10 Day Payment Notice
Small Claims/Civil Actions for Collecting on Bad Checks
Iowa law also allows merchants to pursue a civil action in small claims court for dishonored checks. See Iowa Code §554.3513.
Internet site – http://coolice.legis.iowa.gov/Cool-ICE/default.asp?category=billinfo&service=IowaCode&ga=83&input=554.3513
The merchant must:
- Conspicuously post a statement that civil damages may be sought for a bad check.
- Make a written demand for payment by restricted certified mail at least 30 days before filing a small claims action. If the person refuses to sign for the certified mail, sheriff’s service may be necessary.
- Present the check twice for payment by the bank.
The Sioux County Clerk of Court (712-737-2286) will provide the appropriate forms and an instruction manual for filing a small claims action.
The merchant may claim either triple damages (three times the face value of the check, as long as the total recovered would not exceed by more than $500 the face value of the check) or a $30 bad check surcharge (pursuant to Iowa Code §554.3512).
You may hire an attorney to assist you with civil bad check cases, and attorney fees may be claimed in the civil action. This information on civil remedies is provided solely for informational purposes, does not constitute legal advice, and the reader is further advised to seek legal advice before proceeding with any civil remedies.
If you obtain a judgment against the Defendant, either at trial or by default, then you must attempt to collect on that judgment – which may be the most difficult part of the process. The merchant will need to seek the assistance of the Sheriff’s Office to garnish wages or a bank account; or possibly to seize nonexempt assets which may be sold and the proceeds paid to satisfy the judgment.
Tips for Avoiding Bad Check Theft
- Do not take a check from a stranger without checking identification, preferably a photo ID.
- Check the writer’s photo ID to ensure that the photo matches the person writing the check.
- If the address on the ID matches the address on the check, circle the address on the check. If it doesn’t match, ask for other ID to confirm the writer’s current residence.
- Place the writer’s driver’s license or other ID number on the check. Do not request or use a Social Security number as identification.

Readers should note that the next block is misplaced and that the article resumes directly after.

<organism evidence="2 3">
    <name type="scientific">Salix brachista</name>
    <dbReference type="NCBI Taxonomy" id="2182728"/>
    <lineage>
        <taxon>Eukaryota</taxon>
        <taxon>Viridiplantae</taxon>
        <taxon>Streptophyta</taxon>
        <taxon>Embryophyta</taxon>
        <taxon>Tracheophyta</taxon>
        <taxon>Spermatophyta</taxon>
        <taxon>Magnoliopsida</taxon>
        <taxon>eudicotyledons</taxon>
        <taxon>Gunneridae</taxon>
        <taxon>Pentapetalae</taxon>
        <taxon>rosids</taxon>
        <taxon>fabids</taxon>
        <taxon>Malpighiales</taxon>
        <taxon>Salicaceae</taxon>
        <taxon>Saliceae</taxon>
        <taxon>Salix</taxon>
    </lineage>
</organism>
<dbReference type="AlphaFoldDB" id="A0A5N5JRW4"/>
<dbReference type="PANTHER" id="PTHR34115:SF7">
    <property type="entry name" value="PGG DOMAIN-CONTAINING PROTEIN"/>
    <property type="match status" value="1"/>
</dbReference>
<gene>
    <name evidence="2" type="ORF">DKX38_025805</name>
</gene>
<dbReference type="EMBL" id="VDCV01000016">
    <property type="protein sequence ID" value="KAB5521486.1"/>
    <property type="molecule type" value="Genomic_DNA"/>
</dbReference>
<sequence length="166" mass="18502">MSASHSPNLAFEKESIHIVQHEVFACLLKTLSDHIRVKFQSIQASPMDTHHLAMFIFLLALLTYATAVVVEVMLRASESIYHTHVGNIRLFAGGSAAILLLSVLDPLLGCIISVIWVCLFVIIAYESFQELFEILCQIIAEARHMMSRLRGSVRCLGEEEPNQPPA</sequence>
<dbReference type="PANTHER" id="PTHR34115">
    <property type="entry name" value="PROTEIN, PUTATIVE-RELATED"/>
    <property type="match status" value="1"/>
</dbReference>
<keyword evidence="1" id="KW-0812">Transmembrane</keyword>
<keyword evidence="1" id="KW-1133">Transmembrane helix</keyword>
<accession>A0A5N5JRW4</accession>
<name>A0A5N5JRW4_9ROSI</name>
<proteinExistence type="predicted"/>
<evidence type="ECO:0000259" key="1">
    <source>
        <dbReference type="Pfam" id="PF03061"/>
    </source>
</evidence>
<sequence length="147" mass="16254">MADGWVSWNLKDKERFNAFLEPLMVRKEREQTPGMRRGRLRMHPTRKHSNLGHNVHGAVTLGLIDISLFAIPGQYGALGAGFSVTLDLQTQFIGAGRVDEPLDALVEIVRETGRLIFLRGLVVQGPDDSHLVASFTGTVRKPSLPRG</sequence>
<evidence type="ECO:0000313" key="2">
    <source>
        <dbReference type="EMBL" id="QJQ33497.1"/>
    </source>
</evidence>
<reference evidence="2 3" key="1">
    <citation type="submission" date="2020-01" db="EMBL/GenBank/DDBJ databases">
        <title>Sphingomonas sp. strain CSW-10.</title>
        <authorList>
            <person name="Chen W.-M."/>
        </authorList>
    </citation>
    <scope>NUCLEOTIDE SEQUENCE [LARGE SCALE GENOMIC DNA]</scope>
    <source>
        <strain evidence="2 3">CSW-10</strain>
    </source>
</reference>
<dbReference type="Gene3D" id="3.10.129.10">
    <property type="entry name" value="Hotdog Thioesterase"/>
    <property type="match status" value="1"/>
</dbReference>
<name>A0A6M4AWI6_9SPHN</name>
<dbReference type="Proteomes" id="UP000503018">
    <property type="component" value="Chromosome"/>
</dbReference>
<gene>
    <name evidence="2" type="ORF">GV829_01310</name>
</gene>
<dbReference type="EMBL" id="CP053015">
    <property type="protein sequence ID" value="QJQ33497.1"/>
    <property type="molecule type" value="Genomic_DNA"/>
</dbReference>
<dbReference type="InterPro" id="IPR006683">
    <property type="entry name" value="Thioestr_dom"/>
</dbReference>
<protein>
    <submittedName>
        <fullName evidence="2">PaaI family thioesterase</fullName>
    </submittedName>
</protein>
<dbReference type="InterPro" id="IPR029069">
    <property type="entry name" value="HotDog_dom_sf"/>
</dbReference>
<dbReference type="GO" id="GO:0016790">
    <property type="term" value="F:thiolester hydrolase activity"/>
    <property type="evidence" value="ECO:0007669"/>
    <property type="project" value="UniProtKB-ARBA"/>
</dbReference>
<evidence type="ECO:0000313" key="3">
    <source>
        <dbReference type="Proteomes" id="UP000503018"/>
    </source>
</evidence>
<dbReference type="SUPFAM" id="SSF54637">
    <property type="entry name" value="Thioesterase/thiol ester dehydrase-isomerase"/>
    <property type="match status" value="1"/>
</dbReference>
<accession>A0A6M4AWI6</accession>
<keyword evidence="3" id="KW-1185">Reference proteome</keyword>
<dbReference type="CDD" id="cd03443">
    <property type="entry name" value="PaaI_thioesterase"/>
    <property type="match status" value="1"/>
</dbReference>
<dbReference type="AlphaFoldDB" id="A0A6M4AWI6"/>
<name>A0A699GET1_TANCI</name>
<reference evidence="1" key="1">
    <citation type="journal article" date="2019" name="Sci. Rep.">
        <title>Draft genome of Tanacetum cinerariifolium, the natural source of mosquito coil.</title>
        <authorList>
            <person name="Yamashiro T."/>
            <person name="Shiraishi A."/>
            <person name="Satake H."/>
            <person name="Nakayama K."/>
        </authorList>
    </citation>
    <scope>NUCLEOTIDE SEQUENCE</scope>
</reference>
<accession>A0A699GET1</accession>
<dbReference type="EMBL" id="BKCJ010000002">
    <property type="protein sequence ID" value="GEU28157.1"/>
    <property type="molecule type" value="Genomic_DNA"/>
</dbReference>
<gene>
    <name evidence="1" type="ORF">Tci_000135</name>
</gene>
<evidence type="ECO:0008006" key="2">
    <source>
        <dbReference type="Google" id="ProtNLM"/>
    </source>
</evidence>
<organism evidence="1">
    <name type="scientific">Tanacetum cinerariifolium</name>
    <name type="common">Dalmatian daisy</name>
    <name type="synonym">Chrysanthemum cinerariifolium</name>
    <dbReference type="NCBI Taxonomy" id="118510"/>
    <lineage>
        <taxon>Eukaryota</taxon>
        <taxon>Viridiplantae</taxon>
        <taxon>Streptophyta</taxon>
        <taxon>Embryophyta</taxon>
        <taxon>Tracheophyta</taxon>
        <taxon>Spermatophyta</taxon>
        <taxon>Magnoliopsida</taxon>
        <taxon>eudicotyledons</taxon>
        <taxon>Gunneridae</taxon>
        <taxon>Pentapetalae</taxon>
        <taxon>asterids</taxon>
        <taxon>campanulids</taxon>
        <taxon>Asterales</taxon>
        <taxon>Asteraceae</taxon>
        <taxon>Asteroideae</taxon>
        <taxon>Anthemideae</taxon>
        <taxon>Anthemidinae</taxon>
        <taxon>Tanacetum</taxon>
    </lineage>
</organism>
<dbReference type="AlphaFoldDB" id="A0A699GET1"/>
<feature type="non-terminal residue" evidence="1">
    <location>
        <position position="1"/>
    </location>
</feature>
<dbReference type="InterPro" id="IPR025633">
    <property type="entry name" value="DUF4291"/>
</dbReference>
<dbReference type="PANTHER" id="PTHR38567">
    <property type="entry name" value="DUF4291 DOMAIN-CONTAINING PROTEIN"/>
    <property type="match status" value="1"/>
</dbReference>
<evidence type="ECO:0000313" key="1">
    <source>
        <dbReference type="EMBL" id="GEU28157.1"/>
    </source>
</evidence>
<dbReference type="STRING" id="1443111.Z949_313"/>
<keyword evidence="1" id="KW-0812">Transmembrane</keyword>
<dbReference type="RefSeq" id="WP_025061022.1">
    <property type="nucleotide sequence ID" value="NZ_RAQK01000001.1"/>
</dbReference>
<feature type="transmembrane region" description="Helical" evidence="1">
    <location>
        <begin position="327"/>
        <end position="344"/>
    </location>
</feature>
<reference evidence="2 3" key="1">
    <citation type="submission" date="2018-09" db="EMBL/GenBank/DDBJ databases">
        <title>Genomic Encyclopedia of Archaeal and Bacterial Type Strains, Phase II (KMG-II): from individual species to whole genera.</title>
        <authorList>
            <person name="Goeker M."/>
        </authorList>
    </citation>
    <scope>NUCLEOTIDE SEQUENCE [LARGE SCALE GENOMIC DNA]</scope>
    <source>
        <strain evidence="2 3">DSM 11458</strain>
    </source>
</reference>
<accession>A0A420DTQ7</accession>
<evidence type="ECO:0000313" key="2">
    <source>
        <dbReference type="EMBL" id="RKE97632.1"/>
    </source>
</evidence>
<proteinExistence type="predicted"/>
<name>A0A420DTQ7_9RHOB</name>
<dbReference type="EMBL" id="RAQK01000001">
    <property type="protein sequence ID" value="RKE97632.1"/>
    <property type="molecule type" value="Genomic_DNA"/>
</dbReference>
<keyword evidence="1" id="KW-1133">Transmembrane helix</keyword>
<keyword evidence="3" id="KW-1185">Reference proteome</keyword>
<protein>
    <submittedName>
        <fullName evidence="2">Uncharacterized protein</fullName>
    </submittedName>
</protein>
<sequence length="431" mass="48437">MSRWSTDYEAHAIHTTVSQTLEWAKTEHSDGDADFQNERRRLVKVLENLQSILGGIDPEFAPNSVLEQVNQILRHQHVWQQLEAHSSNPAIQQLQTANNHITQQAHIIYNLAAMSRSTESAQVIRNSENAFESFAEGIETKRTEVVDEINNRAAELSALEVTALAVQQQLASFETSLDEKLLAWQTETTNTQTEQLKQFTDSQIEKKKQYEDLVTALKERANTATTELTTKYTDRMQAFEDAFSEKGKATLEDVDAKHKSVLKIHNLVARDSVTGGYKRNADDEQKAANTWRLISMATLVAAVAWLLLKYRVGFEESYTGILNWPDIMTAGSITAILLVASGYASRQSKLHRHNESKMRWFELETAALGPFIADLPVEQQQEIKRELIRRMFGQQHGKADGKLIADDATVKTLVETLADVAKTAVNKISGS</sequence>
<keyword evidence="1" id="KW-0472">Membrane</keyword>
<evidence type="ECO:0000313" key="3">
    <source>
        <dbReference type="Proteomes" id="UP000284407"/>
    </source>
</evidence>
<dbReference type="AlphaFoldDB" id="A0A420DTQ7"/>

- Do not accept an expired driver’s license or other expired identification as ID.
- Get a vehicle license plate number if you have concerns about the writer.
- Limit the check amount to the purchase amount or a small amount above the purchase price.
What is Bad Check Theft?
Bad check theft happens when someone presents a check in exchange for goods or services and the writer intends that the check will not be honored when it is presented to the bank on which it is drawn. If you receive a bad check and mail or have law enforcement serve the Ten-Day Notice described in these instructions, Iowa law holds that you may assume that the writer intended that the check would bounce when presented to the bank. In general, if a Ten-Day Notice has been properly served or mailed to the writer and you have not received your money, you may contact your local law enforcement agency and file a criminal charge.
A Simple Misdemeanor Theft Charge on a Bad Check may be Filed IF:
- The check is for $200 or less. (For greater amounts, the appropriate law enforcement agency will investigate and inform the County Attorney’s office.)
- The check was received in Sioux County and deposited in a bank in exchange for goods or services that were given at the time the check was presented.
- The merchant examined an ID at the time the check was accepted and recorded the driver’s license number (or other ID number) of the check writer.
- The merchant can identify the writer of the check or can testify that the ID checked matched the description of the writer of the check.
- The merchant has initialed the check and is able to testify at trial that the merchant took the check from the writer.
- The merchant presented the check for payment at least twice before seeking to file criminal charges.
- The check is no more than 60 days old.
In general, you may NOT file criminal charges if:
- The check is post-dated. (Example: The check was presented on June 15 but dated July 1.)
- The check was accepted when both parties knew there wasn’t enough money in the account to cover the check at the time it was written.
- The merchant was asked to “hold” the check until the writer could get money in the bank.
- The check was paid on account rather than in exchange for goods and services.
- The check is a payroll or other two-party check.
- The merchant does not know the identity of the check writer or did not verify the check writer’s identification at the time the check was accepted.
The appropriate law enforcement agency or County Attorney can assist you in determining if criminal charges are appropriate.